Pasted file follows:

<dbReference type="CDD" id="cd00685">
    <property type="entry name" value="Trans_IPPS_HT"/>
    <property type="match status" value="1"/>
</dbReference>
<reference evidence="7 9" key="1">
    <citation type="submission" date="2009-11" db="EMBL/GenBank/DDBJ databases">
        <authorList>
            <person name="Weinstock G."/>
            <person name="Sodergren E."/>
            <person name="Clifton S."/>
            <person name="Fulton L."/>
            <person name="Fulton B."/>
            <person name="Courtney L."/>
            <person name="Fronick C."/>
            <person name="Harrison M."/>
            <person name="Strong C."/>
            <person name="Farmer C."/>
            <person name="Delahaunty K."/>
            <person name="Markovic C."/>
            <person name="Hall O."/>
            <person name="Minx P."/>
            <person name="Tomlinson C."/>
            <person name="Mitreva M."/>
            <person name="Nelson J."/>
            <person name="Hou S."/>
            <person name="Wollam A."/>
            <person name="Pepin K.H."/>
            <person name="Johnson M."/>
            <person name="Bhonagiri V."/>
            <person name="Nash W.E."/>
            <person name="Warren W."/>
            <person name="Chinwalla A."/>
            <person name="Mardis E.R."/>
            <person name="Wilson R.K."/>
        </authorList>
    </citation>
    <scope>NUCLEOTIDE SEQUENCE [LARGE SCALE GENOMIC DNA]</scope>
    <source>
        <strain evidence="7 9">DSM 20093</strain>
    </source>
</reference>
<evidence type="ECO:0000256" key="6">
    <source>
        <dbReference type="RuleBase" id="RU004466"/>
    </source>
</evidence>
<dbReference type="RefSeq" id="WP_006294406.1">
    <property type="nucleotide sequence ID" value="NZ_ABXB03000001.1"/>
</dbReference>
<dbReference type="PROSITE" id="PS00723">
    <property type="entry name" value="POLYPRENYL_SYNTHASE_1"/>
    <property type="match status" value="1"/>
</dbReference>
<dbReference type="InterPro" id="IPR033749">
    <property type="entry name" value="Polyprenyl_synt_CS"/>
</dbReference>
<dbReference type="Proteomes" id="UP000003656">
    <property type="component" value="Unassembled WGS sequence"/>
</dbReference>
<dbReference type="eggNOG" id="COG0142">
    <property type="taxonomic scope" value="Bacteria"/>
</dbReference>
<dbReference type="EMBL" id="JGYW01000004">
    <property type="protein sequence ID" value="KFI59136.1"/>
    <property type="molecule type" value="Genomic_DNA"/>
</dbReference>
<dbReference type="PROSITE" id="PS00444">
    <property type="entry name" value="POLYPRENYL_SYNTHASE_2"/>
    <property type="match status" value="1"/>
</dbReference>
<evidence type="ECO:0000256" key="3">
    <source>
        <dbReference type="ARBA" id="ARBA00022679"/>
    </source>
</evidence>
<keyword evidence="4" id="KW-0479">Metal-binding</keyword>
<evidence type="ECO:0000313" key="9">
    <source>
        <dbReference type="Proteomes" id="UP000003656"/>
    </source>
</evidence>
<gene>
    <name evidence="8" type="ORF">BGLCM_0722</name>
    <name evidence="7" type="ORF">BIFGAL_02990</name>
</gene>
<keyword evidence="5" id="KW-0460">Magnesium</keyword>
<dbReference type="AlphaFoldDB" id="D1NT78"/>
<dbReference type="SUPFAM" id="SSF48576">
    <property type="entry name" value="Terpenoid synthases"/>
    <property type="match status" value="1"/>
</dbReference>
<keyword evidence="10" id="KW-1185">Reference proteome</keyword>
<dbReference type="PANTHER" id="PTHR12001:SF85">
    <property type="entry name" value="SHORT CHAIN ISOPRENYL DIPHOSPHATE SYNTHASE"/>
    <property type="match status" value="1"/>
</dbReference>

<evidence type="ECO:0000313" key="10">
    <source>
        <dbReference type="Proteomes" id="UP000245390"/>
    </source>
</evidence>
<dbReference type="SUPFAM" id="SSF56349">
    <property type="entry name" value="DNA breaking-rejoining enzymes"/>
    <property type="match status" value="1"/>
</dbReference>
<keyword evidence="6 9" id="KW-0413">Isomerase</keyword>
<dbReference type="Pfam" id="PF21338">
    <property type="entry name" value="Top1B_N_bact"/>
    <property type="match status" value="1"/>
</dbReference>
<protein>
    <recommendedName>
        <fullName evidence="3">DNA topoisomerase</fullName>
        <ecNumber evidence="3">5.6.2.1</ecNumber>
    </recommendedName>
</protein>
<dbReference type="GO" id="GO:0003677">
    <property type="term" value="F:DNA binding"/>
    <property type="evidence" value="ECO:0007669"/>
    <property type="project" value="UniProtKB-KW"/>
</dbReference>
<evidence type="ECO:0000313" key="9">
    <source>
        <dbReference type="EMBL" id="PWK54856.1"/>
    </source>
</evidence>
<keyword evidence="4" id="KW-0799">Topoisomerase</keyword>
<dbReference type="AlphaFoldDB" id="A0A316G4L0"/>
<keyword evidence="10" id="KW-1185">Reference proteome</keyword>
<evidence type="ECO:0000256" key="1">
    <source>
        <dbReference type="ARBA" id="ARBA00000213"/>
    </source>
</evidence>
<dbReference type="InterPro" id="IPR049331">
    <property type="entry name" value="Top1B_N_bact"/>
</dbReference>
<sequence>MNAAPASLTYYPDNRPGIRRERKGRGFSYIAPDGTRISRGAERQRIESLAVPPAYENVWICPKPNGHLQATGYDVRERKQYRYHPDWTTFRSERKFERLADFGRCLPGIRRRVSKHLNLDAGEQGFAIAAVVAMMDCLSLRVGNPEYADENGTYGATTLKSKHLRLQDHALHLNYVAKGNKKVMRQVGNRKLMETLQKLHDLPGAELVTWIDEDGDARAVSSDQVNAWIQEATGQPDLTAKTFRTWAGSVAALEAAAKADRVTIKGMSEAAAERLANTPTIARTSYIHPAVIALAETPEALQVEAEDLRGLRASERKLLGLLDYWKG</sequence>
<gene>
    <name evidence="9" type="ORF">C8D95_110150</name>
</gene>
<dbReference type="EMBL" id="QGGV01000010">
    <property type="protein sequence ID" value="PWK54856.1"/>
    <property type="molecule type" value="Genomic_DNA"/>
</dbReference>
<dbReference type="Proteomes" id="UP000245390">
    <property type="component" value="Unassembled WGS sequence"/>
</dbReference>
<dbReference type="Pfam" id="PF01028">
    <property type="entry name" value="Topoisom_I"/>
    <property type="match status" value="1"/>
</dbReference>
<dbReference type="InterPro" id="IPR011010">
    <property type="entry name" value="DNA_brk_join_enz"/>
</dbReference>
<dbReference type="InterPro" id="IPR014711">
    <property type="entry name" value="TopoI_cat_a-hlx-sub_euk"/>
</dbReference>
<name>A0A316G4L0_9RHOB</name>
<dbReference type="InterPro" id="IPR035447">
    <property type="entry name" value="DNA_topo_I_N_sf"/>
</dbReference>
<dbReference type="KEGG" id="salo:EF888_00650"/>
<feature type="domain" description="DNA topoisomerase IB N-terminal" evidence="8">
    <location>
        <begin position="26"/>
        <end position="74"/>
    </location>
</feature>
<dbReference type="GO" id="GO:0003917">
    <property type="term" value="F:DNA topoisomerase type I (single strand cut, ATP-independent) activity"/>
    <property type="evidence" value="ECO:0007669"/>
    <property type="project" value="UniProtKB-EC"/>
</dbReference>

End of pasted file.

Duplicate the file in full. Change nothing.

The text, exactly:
<dbReference type="CDD" id="cd00685">
    <property type="entry name" value="Trans_IPPS_HT"/>
    <property type="match status" value="1"/>
</dbReference>
<reference evidence="7 9" key="1">
    <citation type="submission" date="2009-11" db="EMBL/GenBank/DDBJ databases">
        <authorList>
            <person name="Weinstock G."/>
            <person name="Sodergren E."/>
            <person name="Clifton S."/>
            <person name="Fulton L."/>
            <person name="Fulton B."/>
            <person name="Courtney L."/>
            <person name="Fronick C."/>
            <person name="Harrison M."/>
            <person name="Strong C."/>
            <person name="Farmer C."/>
            <person name="Delahaunty K."/>
            <person name="Markovic C."/>
            <person name="Hall O."/>
            <person name="Minx P."/>
            <person name="Tomlinson C."/>
            <person name="Mitreva M."/>
            <person name="Nelson J."/>
            <person name="Hou S."/>
            <person name="Wollam A."/>
            <person name="Pepin K.H."/>
            <person name="Johnson M."/>
            <person name="Bhonagiri V."/>
            <person name="Nash W.E."/>
            <person name="Warren W."/>
            <person name="Chinwalla A."/>
            <person name="Mardis E.R."/>
            <person name="Wilson R.K."/>
        </authorList>
    </citation>
    <scope>NUCLEOTIDE SEQUENCE [LARGE SCALE GENOMIC DNA]</scope>
    <source>
        <strain evidence="7 9">DSM 20093</strain>
    </source>
</reference>
<evidence type="ECO:0000256" key="6">
    <source>
        <dbReference type="RuleBase" id="RU004466"/>
    </source>
</evidence>
<dbReference type="RefSeq" id="WP_006294406.1">
    <property type="nucleotide sequence ID" value="NZ_ABXB03000001.1"/>
</dbReference>
<dbReference type="PROSITE" id="PS00723">
    <property type="entry name" value="POLYPRENYL_SYNTHASE_1"/>
    <property type="match status" value="1"/>
</dbReference>
<dbReference type="InterPro" id="IPR033749">
    <property type="entry name" value="Polyprenyl_synt_CS"/>
</dbReference>
<dbReference type="Proteomes" id="UP000003656">
    <property type="component" value="Unassembled WGS sequence"/>
</dbReference>
<dbReference type="eggNOG" id="COG0142">
    <property type="taxonomic scope" value="Bacteria"/>
</dbReference>
<dbReference type="EMBL" id="JGYW01000004">
    <property type="protein sequence ID" value="KFI59136.1"/>
    <property type="molecule type" value="Genomic_DNA"/>
</dbReference>
<dbReference type="PROSITE" id="PS00444">
    <property type="entry name" value="POLYPRENYL_SYNTHASE_2"/>
    <property type="match status" value="1"/>
</dbReference>
<evidence type="ECO:0000256" key="3">
    <source>
        <dbReference type="ARBA" id="ARBA00022679"/>
    </source>
</evidence>
<keyword evidence="4" id="KW-0479">Metal-binding</keyword>
<evidence type="ECO:0000313" key="9">
    <source>
        <dbReference type="Proteomes" id="UP000003656"/>
    </source>
</evidence>
<gene>
    <name evidence="8" type="ORF">BGLCM_0722</name>
    <name evidence="7" type="ORF">BIFGAL_02990</name>
</gene>
<keyword evidence="5" id="KW-0460">Magnesium</keyword>
<dbReference type="AlphaFoldDB" id="D1NT78"/>
<dbReference type="SUPFAM" id="SSF48576">
    <property type="entry name" value="Terpenoid synthases"/>
    <property type="match status" value="1"/>
</dbReference>
<keyword evidence="10" id="KW-1185">Reference proteome</keyword>
<dbReference type="PANTHER" id="PTHR12001:SF85">
    <property type="entry name" value="SHORT CHAIN ISOPRENYL DIPHOSPHATE SYNTHASE"/>
    <property type="match status" value="1"/>
</dbReference>

<evidence type="ECO:0000313" key="10">
    <source>
        <dbReference type="Proteomes" id="UP000245390"/>
    </source>
</evidence>
<dbReference type="SUPFAM" id="SSF56349">
    <property type="entry name" value="DNA breaking-rejoining enzymes"/>
    <property type="match status" value="1"/>
</dbReference>
<keyword evidence="6 9" id="KW-0413">Isomerase</keyword>
<dbReference type="Pfam" id="PF21338">
    <property type="entry name" value="Top1B_N_bact"/>
    <property type="match status" value="1"/>
</dbReference>
<protein>
    <recommendedName>
        <fullName evidence="3">DNA topoisomerase</fullName>
        <ecNumber evidence="3">5.6.2.1</ecNumber>
    </recommendedName>
</protein>
<dbReference type="GO" id="GO:0003677">
    <property type="term" value="F:DNA binding"/>
    <property type="evidence" value="ECO:0007669"/>
    <property type="project" value="UniProtKB-KW"/>
</dbReference>
<evidence type="ECO:0000313" key="9">
    <source>
        <dbReference type="EMBL" id="PWK54856.1"/>
    </source>
</evidence>
<keyword evidence="4" id="KW-0799">Topoisomerase</keyword>
<dbReference type="AlphaFoldDB" id="A0A316G4L0"/>
<keyword evidence="10" id="KW-1185">Reference proteome</keyword>
<evidence type="ECO:0000256" key="1">
    <source>
        <dbReference type="ARBA" id="ARBA00000213"/>
    </source>
</evidence>
<dbReference type="InterPro" id="IPR049331">
    <property type="entry name" value="Top1B_N_bact"/>
</dbReference>
<sequence>MNAAPASLTYYPDNRPGIRRERKGRGFSYIAPDGTRISRGAERQRIESLAVPPAYENVWICPKPNGHLQATGYDVRERKQYRYHPDWTTFRSERKFERLADFGRCLPGIRRRVSKHLNLDAGEQGFAIAAVVAMMDCLSLRVGNPEYADENGTYGATTLKSKHLRLQDHALHLNYVAKGNKKVMRQVGNRKLMETLQKLHDLPGAELVTWIDEDGDARAVSSDQVNAWIQEATGQPDLTAKTFRTWAGSVAALEAAAKADRVTIKGMSEAAAERLANTPTIARTSYIHPAVIALAETPEALQVEAEDLRGLRASERKLLGLLDYWKG</sequence>
<gene>
    <name evidence="9" type="ORF">C8D95_110150</name>
</gene>
<dbReference type="EMBL" id="QGGV01000010">
    <property type="protein sequence ID" value="PWK54856.1"/>
    <property type="molecule type" value="Genomic_DNA"/>
</dbReference>
<dbReference type="Proteomes" id="UP000245390">
    <property type="component" value="Unassembled WGS sequence"/>
</dbReference>
<dbReference type="Pfam" id="PF01028">
    <property type="entry name" value="Topoisom_I"/>
    <property type="match status" value="1"/>
</dbReference>
<dbReference type="InterPro" id="IPR011010">
    <property type="entry name" value="DNA_brk_join_enz"/>
</dbReference>
<dbReference type="InterPro" id="IPR014711">
    <property type="entry name" value="TopoI_cat_a-hlx-sub_euk"/>
</dbReference>
<name>A0A316G4L0_9RHOB</name>
<dbReference type="InterPro" id="IPR035447">
    <property type="entry name" value="DNA_topo_I_N_sf"/>
</dbReference>
<dbReference type="KEGG" id="salo:EF888_00650"/>
<feature type="domain" description="DNA topoisomerase IB N-terminal" evidence="8">
    <location>
        <begin position="26"/>
        <end position="74"/>
    </location>
</feature>
<dbReference type="GO" id="GO:0003917">
    <property type="term" value="F:DNA topoisomerase type I (single strand cut, ATP-independent) activity"/>
    <property type="evidence" value="ECO:0007669"/>
    <property type="project" value="UniProtKB-EC"/>
</dbReference>